By Whitney Haddard firstname.lastname@example.org
Those who aren’t familiar with Tom and John’s Chocolate Factory might mistake it for a candy store. But in truth, it is a unique apparel company whose name pays homage to Willy Wonka’s unconventional production of goods.
“It does throw people off a little bit,” said Chief Executive Officer and Rider University alumnus John Jeong. “You’d expect us to sell chocolate. But we actually sell apparel, and we do sell it in chocolate boxes. It’s very memorable.”
Last May, Jeong got a call from his high school friend, Thomas Mui, who had just graduated from the University of Illinois. During the summer, they worked together in Manhattan and decided to co-found Tom and John’s Chocolate Factory. But rather than open the business right away, at the end of the summer Mui went back to Urbana-Champaign, Ill., only a few hours outside of Chicago. In February, Jeong followed.
Mui, Chief Creative Officer of Tom and John’s Chocolate Factory, graduated with degrees in architecture and finance but he never took an art class. He loved drawing and always doodled in class, so one day his friend suggested that he put a drawing on a T-shirt. This led him to the idea that he could possibly find success in the fashion industry, and instead of moving to Los Angeles to take a wealth management job he had waiting for him, Mui stayed put. Tom and John’s Chocolate Factory was officially established in September 2010, and the design and sale of both men’s and women’s T-shirts began immediately.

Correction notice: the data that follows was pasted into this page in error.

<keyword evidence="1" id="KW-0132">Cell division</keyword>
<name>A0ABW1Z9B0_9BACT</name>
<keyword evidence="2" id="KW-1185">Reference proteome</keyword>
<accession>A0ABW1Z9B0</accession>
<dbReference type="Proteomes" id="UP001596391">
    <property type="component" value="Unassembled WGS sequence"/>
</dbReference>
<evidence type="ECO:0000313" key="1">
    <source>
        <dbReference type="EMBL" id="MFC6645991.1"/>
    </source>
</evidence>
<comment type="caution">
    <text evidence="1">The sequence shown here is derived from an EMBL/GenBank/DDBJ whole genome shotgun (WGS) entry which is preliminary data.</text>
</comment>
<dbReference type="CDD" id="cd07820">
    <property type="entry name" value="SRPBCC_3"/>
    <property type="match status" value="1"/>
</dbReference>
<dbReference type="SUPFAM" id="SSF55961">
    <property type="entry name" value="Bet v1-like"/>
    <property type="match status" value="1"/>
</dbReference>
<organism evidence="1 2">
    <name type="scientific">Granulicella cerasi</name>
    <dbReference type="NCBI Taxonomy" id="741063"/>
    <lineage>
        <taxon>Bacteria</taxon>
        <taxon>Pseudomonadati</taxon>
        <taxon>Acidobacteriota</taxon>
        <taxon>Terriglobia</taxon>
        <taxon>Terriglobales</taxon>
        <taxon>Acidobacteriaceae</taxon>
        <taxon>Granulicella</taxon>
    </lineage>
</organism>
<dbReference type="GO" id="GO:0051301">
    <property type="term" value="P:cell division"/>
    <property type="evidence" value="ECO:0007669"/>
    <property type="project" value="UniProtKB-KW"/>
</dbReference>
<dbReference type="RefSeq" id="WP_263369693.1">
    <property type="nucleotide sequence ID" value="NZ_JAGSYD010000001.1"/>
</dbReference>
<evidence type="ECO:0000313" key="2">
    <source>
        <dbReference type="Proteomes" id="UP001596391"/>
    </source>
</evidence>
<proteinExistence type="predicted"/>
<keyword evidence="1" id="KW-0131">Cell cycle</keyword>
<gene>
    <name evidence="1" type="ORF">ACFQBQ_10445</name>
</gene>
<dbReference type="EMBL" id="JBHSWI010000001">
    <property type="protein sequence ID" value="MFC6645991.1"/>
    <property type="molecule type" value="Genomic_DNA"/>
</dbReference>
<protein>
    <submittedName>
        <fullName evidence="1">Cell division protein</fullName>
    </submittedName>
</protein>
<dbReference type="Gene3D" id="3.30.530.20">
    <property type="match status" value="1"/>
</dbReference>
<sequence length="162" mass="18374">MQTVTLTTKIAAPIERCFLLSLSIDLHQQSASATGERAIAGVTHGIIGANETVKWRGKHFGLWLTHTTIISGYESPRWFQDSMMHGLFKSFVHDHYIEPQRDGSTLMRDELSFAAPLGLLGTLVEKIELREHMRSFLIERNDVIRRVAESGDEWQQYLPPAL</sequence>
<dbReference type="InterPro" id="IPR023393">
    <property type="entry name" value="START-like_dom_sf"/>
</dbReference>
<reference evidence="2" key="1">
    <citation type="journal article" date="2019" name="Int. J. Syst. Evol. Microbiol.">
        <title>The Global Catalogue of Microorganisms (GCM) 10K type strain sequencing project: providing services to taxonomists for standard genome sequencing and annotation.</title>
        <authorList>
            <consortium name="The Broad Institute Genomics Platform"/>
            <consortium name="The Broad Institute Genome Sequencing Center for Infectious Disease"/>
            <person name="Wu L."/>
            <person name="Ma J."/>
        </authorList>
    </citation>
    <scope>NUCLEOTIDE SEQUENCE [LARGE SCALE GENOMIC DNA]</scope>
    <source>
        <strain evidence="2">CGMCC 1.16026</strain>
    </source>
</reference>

“One of my biggest inspirations is Marc Ecko,” said Mui. “He dropped out [of Ernest Mario School of Pharmacy at Rutgers University] to pursue his T-shirt business. Now he’s a multi-billionaire. That’s kind of what I would like to leave as my legacy. I didn’t decide to go the corporate route; I decided to do my own thing.”
The shirt designs are created using a variety of media including photography, graphic art and hand-drawn sketches. The “urban wear” is inspired by Chicago, musicians and architecture, according to the company’s website (tjchocolate.com). There are currently four editions with four designs per edition available for sale through the website’s store that range in price from $30 to $35 per print. There will only be 88 prints of each of the four designs in the first edition, because Mui and Jeong were born in 1988.
“We chose to make limited editions because we want our customers to feel like they’re really a part of something unique,” said Chief of Marketing and 2010 graduate of Rider University, Jessica Maiuro. “Only them and the select few other people who buy will have our art. No one else in the world will.”
Since music is such an inspiration for the designs, Maiuro, a native of central New Jersey, has partnered with bands in sharing merchandise tables at shows. One band is Tara Elliot and the Red Velvets. This marketing strategy has tremendously helped sales of the apparel.
The company also helped found College Couture, a fashion organization for the collegiate community. The first College Couture fashion week ran from April 10 to April 17.
Mui, Jeong and Maiuro are looking forward to what’s in store for the future.
“Our designer, Tom, is working on the fourth edition now,” said Maiuro. “[The designs] are going to be a little different. He’s expanding his creativity a little more. He’s going to be working with chocolate — melting [it] on a canvas and painting with that, to go along with the name a little more.”